Re­sound­ing win may not help Ramaphosa


Will an over­whelm­ing elec­toral man­date bol­ster Pres­i­dent Cyril Ramaphosa’s hand to ef­fect the kind of change SA and the ANC need?

It is log­i­cal that with re­sound­ing sup­port from the elec­torate, he should be able to di­rect gov­ern­ment pol­icy with a firmer hand and take charge, in con­trast to the “tran­si­tional” ap­proach wit­nessed since he took of­fice in Fe­bru­ary 2018.

A 61% or 62% vic­tory for the ANC in the up­com­ing elec­tion could have a huge im­pact both in­ter­nally and ex­ter­nally for Ramaphosa — par­tic­u­larly after his nar­row in­tra­party win over Nkosazana Dlamini-Zuma at Nas­rec in 2017.

There are two dif­fer­ent per­spec­tives in po­lit­i­cal cir­cles on this ques­tion. Ramaphosa’s de­trac­tors be­lieve even such a man­date would not al­ter the dy­nam­ics in­side the ANC and he would con­tinue to be ham­pered by his slim vic­tory.

They say the “re­align­ment” would be­gin after the elec­tions and peak at the party’s next na­tional gen­eral coun­cil.

Ac­cord­ing to this view, the na­tional ex­ec­u­tive com­mit­tee (NEC) has more than 80 mem­bers and un­der for­mer pres­i­dent Ja­cob Zuma the ma­jor­ity of these lead­ers had been ac­com­mo­dated ei­ther in the cab­i­net or as deputy min­is­ters. This en­abled Zuma to ex­er­cise al­most com­plete con­trol over the NEC.

Ramaphosa in­di­cated in his first state of the na­tion ad­dress that he would re­con­fig­ure the cab­i­net, in essence that it will be stream­lined. Work has been un­der way to en­sure this hap­pens after the 2019 polls, set to take place in May. The process to re­con­fig­ure the cab­i­net has been headed by Ramaphosa him­self, who has been work­ing with pub­lic ser­vice and ad­min­is­tra­tion min­is­ter Ayanda Dlodlo.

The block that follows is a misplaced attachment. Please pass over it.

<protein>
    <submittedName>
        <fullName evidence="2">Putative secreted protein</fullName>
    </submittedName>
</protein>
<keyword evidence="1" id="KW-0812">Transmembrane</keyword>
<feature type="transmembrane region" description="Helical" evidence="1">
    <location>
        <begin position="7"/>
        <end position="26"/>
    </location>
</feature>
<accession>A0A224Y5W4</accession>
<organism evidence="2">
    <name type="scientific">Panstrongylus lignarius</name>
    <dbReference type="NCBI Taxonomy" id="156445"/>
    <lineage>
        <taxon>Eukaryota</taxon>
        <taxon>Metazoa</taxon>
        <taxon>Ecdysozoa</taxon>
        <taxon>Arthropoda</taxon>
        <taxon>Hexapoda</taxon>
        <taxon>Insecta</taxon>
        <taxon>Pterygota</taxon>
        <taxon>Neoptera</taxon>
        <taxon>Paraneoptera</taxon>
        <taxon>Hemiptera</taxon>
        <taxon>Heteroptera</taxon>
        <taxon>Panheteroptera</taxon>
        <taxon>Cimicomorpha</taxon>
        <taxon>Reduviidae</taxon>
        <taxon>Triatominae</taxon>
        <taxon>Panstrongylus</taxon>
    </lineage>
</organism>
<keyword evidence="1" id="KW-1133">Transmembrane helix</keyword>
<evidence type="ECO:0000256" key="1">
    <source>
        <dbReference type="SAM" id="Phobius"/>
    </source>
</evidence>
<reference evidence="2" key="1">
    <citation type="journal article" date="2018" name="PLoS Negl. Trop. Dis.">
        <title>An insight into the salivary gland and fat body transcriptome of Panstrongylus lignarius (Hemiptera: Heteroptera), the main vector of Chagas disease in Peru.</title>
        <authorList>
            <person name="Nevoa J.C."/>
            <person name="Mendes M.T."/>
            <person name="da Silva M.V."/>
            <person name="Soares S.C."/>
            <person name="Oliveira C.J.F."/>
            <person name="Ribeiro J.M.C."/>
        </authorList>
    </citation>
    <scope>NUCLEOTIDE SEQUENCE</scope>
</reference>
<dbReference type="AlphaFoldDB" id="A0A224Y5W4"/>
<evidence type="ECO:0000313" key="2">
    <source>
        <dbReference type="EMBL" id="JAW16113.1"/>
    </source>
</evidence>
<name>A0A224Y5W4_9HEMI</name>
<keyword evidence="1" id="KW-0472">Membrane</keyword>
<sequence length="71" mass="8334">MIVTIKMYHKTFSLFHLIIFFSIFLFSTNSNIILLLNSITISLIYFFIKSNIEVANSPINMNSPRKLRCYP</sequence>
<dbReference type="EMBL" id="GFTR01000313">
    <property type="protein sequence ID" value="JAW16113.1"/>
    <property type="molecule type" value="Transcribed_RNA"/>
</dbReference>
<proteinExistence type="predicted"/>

In March 2017 the na­tional ex­ec­u­tive un­der Zuma stood at 74. This in­cluded 35 min­is­ters, 37 deputy min­is­ters, the pres­i­dent and the deputy pres­i­dent, ac­cord­ing to the In­sti­tute of Race Re­la­tions. If Ramaphosa cuts his cab­i­net down to 25 and elim­i­nates some deputy min­istries, a large num­ber of NEC mem­bers could find them­selves with­out posts.

A host of po­si­tions have been cre­ated in Luthuli House, but not enough to ac­com­mo­date all those who could be left out.

The ar­gu­ment goes that this is what led to the fall of for­mer pres­i­dent Thabo Mbeki, whereas bloat­ing the cab­i­net by cre­at­ing more posts en­trenched Zuma’s power. He used cab­i­net posts in an elab­o­rate game of party chess to main­tain a steely grip on power. There were 14 re­con­sti­tuted na­tional ex­ec­u­tives from the time he took of­fice in 2009.

An­other fac­tor count­ing against Ramaphosa is his “con­sul­ta­tive” lead­er­ship style. The fact that he does not overtly as­sert his au­thor­ity could con­trib­ute to his down­fall, ac­cord­ing to his de­trac­tors.

The op­pos­ing view is that an over­whelm­ing win for Ramaphosa would reaf­firm his stance on the econ­omy, state cap­ture and cor­rup­tion, and strengthen his hand within the ANC. With a new man­date he would im­ple­ment new ways of grow­ing and trans­form­ing the econ­omy, and these are set to be re­vealed at the party’s man­i­festo launch on Satur­day.

Ramaphosa’s sup­port­ers say if so­ci­ety as a whole came on board, his hand would be strength­ened both in­side and out­side the ANC. This would be to SA’s ben­e­fit, as it is be­cause of his pop­u­lar­ity that the party has pulled back from the brink.

Ac­cord­ing to this per­spec­tive, there are other ways to ac­com­mo­date lead­ers of the ANC in the gov­ern­ment with­out hand­ing them cab­i­net posts. It is clear that the ques­tion whether Ramaphosa would have greater con­trol over the ANC after a re­sound­ing elec­toral vic­tory re­mains a com­plex one. But an in­ter­est­ing de­vel­op­ment in the po­lit­i­cal space pro­vides some clar­ity. This is the man­ner in which the ben­e­fi­cia­ries of the Zuma era — think Hlaudi Mot­soe­neng and Mzwanele Manyi — have gone out of their way to weaken the ANC ahead of the elec­tions.

Zuma him­self has done so, whether in­ten­tion­ally or not, by his con­tin­ued pres­ence at NEC meet­ings, his at­tempt to hold a par­al­lel pro­gramme while cam­paign­ing in KwaZulu-Natal this week, and the video he re­leased that aligned him more with the views of the EFF than the ANC on land.

The EFF has jumped on the band­wagon with the Zuma group­ing, de­fend­ing the likes of axed SA Rev­enue Ser­vices boss Tom Moy­ane in his bat­tle with Ramaphosa. Many for­mer Dlamini-Zuma sup­port­ers have in­di­cated that they would vote for the EFF or Black First Land First after her loss at Nas­rec.

This shows that the pres­i­dent’s op­po­nents fear the po­ten­tial strength­en­ing of his hand in­side the ANC.

It is go­ing to be fas­ci­nat­ing to see which per­spec­tive proves cor­rect after the gen­eral elec­tions. It all boils down to whether in­di­vid­ual ANC lead­ers can keep their own am­bi­tions in check and put SA first for once.


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